The Business Side Of Law: John Lively Of Practus On 5 Things You Need To Create Or Lead A Successful Law Firm

An Interview With Eric Pines

Eric L. Pines
Authority Magazine
19 min readSep 1, 2022


Know your clients’ business inside and out. Understand their objectives from a big picture perspective. Understand the details of the task at hand. And understand how it all fits together.

Law school primarily prepares lawyers for the practice of law. But leading or starting a law firm requires so much more than that. It requires the entrepreneurial skills that any CEO would need to run a business; How to manage personnel, how to hire and fire, how to generate leads, how to advertise, how to manage finances, etc. On the business side of law, what does an attorney need to know to create a successful and thriving law practice? To address these questions, we are talking to successful law firm principals who can share stories and insights from their experience about the “5 Things You Need To Create Or Lead A Successful Law Firm”.

As a part of this series, we had the pleasure of interviewing John Lively.

John Lively started from humble beginnings as a pig farmer’s son, and if he weren’t a lawyer, he’d go right back to helping out on the farm. He started his legal career working at several AmLaw 500 firms, but their model didn’t fit how he envisioned he would be practicing law, which is why John launched a virtual law firm, Practus LLP in 2018. Since then, he’s been providing top tier legal services to his clients and providing Practus attorneys with the technology they need to work smarter, be more responsive, collaborate together, and achieve the freedom and flexibility they strive for.

Thank you so much for joining us in this interview series! Before we dive in, our readers would love to “get to know you” a bit better. Can you tell us a bit about your ‘backstory’ and how you ended up where you are? Specifically we’d love to hear the story of how you began to lead your practice.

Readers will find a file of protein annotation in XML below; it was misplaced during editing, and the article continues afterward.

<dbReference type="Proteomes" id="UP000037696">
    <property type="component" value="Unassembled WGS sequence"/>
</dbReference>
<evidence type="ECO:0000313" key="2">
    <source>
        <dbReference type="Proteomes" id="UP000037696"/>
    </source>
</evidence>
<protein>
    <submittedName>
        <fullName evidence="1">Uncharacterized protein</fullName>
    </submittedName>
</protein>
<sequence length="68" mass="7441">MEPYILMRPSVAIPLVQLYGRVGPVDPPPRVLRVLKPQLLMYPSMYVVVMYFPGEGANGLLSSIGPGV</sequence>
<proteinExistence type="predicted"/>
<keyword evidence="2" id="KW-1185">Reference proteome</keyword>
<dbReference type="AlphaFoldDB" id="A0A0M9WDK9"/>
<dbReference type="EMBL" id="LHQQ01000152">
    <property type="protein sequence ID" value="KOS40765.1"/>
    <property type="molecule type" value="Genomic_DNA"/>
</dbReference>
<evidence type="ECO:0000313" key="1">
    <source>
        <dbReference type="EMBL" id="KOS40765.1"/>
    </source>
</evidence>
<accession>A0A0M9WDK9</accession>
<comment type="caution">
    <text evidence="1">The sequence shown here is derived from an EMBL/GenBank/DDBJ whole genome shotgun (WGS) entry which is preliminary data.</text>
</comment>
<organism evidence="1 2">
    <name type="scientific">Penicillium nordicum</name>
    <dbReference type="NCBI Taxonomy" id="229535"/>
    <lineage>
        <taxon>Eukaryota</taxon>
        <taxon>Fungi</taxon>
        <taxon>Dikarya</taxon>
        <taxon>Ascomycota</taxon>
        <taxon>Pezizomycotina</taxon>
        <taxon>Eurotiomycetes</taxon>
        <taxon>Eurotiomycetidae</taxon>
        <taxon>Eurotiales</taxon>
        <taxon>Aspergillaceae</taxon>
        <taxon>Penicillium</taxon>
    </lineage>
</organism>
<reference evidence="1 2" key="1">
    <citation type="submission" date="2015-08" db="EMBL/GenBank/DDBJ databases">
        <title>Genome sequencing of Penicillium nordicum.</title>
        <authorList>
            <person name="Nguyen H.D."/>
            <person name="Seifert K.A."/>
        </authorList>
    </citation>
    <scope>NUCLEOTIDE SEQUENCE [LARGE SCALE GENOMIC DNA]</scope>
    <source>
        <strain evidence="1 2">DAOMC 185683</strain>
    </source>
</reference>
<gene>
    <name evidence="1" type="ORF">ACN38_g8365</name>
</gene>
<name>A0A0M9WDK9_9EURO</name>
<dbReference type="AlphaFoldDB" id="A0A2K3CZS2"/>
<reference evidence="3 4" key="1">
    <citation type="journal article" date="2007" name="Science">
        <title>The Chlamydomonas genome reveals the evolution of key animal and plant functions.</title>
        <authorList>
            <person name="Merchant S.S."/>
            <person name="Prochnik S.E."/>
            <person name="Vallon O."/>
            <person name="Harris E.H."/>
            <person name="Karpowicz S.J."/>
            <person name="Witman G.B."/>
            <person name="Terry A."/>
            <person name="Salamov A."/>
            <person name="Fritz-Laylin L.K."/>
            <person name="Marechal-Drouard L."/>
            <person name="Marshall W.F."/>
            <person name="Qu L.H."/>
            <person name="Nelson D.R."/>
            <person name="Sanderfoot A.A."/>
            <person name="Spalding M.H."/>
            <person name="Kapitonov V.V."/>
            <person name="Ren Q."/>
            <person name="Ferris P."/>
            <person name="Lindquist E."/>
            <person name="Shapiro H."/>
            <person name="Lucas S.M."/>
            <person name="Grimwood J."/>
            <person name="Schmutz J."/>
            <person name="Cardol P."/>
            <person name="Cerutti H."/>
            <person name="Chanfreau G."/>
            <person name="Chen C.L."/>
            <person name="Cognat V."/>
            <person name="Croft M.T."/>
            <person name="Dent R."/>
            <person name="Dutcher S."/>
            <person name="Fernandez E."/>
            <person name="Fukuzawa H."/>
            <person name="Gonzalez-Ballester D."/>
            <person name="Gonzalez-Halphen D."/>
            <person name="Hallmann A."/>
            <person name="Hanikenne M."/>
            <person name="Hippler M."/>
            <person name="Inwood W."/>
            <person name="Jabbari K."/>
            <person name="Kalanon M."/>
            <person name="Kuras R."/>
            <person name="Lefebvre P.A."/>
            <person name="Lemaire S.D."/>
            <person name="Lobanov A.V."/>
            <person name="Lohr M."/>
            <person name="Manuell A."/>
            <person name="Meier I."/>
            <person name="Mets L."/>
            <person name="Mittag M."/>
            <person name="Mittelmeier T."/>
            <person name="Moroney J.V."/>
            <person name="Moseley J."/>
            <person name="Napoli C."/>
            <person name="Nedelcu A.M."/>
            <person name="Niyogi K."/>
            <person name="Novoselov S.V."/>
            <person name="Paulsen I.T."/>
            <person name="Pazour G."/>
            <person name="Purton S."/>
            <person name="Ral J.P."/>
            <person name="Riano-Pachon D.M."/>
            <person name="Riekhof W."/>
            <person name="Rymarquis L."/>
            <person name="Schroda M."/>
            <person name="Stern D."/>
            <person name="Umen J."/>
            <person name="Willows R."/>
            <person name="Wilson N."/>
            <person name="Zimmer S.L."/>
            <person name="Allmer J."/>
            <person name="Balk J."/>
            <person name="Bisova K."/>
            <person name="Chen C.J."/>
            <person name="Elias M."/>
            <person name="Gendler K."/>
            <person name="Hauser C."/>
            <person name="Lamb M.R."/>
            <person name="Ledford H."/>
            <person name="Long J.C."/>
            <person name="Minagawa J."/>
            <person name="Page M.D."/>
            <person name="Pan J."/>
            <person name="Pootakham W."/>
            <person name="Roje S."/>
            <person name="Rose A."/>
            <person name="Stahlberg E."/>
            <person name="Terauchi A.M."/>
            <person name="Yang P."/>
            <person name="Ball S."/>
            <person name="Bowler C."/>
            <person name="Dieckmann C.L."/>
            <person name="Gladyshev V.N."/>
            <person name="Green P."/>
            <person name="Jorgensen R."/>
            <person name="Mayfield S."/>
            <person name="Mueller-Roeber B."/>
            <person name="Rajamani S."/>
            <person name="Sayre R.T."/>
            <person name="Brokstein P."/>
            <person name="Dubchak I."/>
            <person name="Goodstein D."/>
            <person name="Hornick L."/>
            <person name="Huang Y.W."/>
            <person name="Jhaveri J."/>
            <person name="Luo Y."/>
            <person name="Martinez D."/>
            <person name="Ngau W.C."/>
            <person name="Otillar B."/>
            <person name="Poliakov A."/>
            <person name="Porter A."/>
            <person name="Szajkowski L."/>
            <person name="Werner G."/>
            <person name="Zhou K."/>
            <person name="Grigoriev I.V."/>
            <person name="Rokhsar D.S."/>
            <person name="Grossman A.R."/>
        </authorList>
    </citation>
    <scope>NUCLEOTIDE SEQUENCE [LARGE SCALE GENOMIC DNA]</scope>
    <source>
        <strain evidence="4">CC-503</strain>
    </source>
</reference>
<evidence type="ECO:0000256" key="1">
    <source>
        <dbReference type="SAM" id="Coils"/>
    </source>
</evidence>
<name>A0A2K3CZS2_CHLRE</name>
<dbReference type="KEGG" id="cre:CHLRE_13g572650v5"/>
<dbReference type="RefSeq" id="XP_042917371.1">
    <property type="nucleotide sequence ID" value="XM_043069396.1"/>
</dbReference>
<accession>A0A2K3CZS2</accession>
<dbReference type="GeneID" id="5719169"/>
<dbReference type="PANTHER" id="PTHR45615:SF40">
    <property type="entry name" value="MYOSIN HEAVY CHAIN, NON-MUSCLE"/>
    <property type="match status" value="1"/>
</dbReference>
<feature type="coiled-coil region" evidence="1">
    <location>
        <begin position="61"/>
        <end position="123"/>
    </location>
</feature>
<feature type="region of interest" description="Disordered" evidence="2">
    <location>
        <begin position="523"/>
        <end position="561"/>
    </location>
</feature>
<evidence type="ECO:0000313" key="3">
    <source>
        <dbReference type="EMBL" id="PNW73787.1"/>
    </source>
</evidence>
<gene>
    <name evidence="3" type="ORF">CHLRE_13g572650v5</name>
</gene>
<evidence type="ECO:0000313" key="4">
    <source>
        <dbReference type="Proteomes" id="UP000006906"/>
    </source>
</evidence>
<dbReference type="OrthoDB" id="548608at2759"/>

I didn’t come from a family of lawyers or money — my parents were pig farmers. If I wasn’t a lawyer, I could see myself as a pig farmer again, working on the land and taking care of animals. But, I chose to go a different route and attended The Citadel for my undergrad. I built upon my values of discipline, honor, and hard work before moving to Washington DC to pursue my law degree at The Catholic University of America where I focused on the financial services side of law.

From there, I started my legal career at Dechert and worked at several AmLaw 500 firms. I worked the grind every day at these firms, and never liked the idea of being measured by the number of billable hours I worked. To me that was a flawed system and didn’t match up with how I wanted to practice law. Family has always been important to me, and due to my schedule, working weekends, my commute, etc., I was missing events and time with the ones I love. Traditional law firms weren’t really set up to embrace or support work life balance of their attorneys. I knew there was a more efficient and enjoyable way to practice law. A way that embraces the life of attorneys outside of being a lawyer.

In 2010, I started practicing law virtually from Argentina. I wanted to test my theory that you could work from anywhere, experiencing life with your family while giving clients the legal services they deserve. And it worked… most of my clients didn’t even realize I was outside of the US. The only time a client did realize I wasn’t in the US was when they asked how the weather was in Kansas while I was sitting in my home office in Argentina. It was pretty funny since I had no idea what the weather back “home” actually was!